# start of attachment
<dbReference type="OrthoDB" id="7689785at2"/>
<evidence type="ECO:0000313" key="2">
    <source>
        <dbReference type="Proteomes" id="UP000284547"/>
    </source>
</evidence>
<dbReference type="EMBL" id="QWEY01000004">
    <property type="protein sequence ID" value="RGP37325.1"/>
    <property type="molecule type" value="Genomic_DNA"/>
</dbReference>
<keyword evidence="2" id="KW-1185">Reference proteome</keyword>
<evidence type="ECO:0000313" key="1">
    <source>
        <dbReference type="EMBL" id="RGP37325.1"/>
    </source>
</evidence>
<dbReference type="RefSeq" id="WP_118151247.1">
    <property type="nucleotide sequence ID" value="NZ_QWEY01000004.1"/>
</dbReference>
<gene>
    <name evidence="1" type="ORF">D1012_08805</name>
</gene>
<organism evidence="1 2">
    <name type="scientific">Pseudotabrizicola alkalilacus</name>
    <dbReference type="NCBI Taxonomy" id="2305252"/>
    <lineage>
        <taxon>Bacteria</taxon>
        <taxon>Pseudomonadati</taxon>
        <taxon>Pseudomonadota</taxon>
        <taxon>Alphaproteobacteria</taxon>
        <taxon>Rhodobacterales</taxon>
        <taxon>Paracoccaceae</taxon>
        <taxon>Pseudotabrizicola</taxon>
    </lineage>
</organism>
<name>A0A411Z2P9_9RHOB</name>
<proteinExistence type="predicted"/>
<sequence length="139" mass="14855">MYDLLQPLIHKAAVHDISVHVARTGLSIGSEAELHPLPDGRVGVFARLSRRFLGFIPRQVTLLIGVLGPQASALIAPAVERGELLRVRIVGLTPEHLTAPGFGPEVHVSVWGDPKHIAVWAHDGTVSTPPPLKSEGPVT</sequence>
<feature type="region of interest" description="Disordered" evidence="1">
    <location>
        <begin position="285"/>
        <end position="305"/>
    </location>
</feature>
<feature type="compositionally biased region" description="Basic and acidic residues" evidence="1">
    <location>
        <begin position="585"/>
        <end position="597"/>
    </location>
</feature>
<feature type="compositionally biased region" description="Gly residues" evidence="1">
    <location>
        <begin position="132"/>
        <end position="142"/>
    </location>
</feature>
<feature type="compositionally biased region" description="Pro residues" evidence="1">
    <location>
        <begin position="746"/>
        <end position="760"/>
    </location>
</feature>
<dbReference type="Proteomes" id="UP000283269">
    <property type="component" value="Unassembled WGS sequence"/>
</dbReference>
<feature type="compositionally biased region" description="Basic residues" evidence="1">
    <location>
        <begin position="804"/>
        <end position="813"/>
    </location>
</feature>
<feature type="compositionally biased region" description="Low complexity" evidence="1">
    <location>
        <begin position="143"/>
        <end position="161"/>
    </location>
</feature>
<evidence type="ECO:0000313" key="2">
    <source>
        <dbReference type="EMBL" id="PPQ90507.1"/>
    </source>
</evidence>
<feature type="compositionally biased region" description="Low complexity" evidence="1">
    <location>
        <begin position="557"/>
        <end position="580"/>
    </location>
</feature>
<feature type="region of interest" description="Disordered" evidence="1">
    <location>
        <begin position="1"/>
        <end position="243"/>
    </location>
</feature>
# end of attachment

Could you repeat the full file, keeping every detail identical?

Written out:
<dbReference type="OrthoDB" id="7689785at2"/>
<evidence type="ECO:0000313" key="2">
    <source>
        <dbReference type="Proteomes" id="UP000284547"/>
    </source>
</evidence>
<dbReference type="EMBL" id="QWEY01000004">
    <property type="protein sequence ID" value="RGP37325.1"/>
    <property type="molecule type" value="Genomic_DNA"/>
</dbReference>
<keyword evidence="2" id="KW-1185">Reference proteome</keyword>
<evidence type="ECO:0000313" key="1">
    <source>
        <dbReference type="EMBL" id="RGP37325.1"/>
    </source>
</evidence>
<dbReference type="RefSeq" id="WP_118151247.1">
    <property type="nucleotide sequence ID" value="NZ_QWEY01000004.1"/>
</dbReference>
<gene>
    <name evidence="1" type="ORF">D1012_08805</name>
</gene>
<organism evidence="1 2">
    <name type="scientific">Pseudotabrizicola alkalilacus</name>
    <dbReference type="NCBI Taxonomy" id="2305252"/>
    <lineage>
        <taxon>Bacteria</taxon>
        <taxon>Pseudomonadati</taxon>
        <taxon>Pseudomonadota</taxon>
        <taxon>Alphaproteobacteria</taxon>
        <taxon>Rhodobacterales</taxon>
        <taxon>Paracoccaceae</taxon>
        <taxon>Pseudotabrizicola</taxon>
    </lineage>
</organism>
<name>A0A411Z2P9_9RHOB</name>
<proteinExistence type="predicted"/>
<sequence length="139" mass="14855">MYDLLQPLIHKAAVHDISVHVARTGLSIGSEAELHPLPDGRVGVFARLSRRFLGFIPRQVTLLIGVLGPQASALIAPAVERGELLRVRIVGLTPEHLTAPGFGPEVHVSVWGDPKHIAVWAHDGTVSTPPPLKSEGPVT</sequence>
<feature type="region of interest" description="Disordered" evidence="1">
    <location>
        <begin position="285"/>
        <end position="305"/>
    </location>
</feature>
<feature type="compositionally biased region" description="Basic and acidic residues" evidence="1">
    <location>
        <begin position="585"/>
        <end position="597"/>
    </location>
</feature>
<feature type="compositionally biased region" description="Gly residues" evidence="1">
    <location>
        <begin position="132"/>
        <end position="142"/>
    </location>
</feature>
<feature type="compositionally biased region" description="Pro residues" evidence="1">
    <location>
        <begin position="746"/>
        <end position="760"/>
    </location>
</feature>
<dbReference type="Proteomes" id="UP000283269">
    <property type="component" value="Unassembled WGS sequence"/>
</dbReference>
<feature type="compositionally biased region" description="Basic residues" evidence="1">
    <location>
        <begin position="804"/>
        <end position="813"/>
    </location>
</feature>
<feature type="compositionally biased region" description="Low complexity" evidence="1">
    <location>
        <begin position="143"/>
        <end position="161"/>
    </location>
</feature>
<evidence type="ECO:0000313" key="2">
    <source>
        <dbReference type="EMBL" id="PPQ90507.1"/>
    </source>
</evidence>
<feature type="compositionally biased region" description="Low complexity" evidence="1">
    <location>
        <begin position="557"/>
        <end position="580"/>
    </location>
</feature>
<feature type="region of interest" description="Disordered" evidence="1">
    <location>
        <begin position="1"/>
        <end position="243"/>
    </location>
</feature>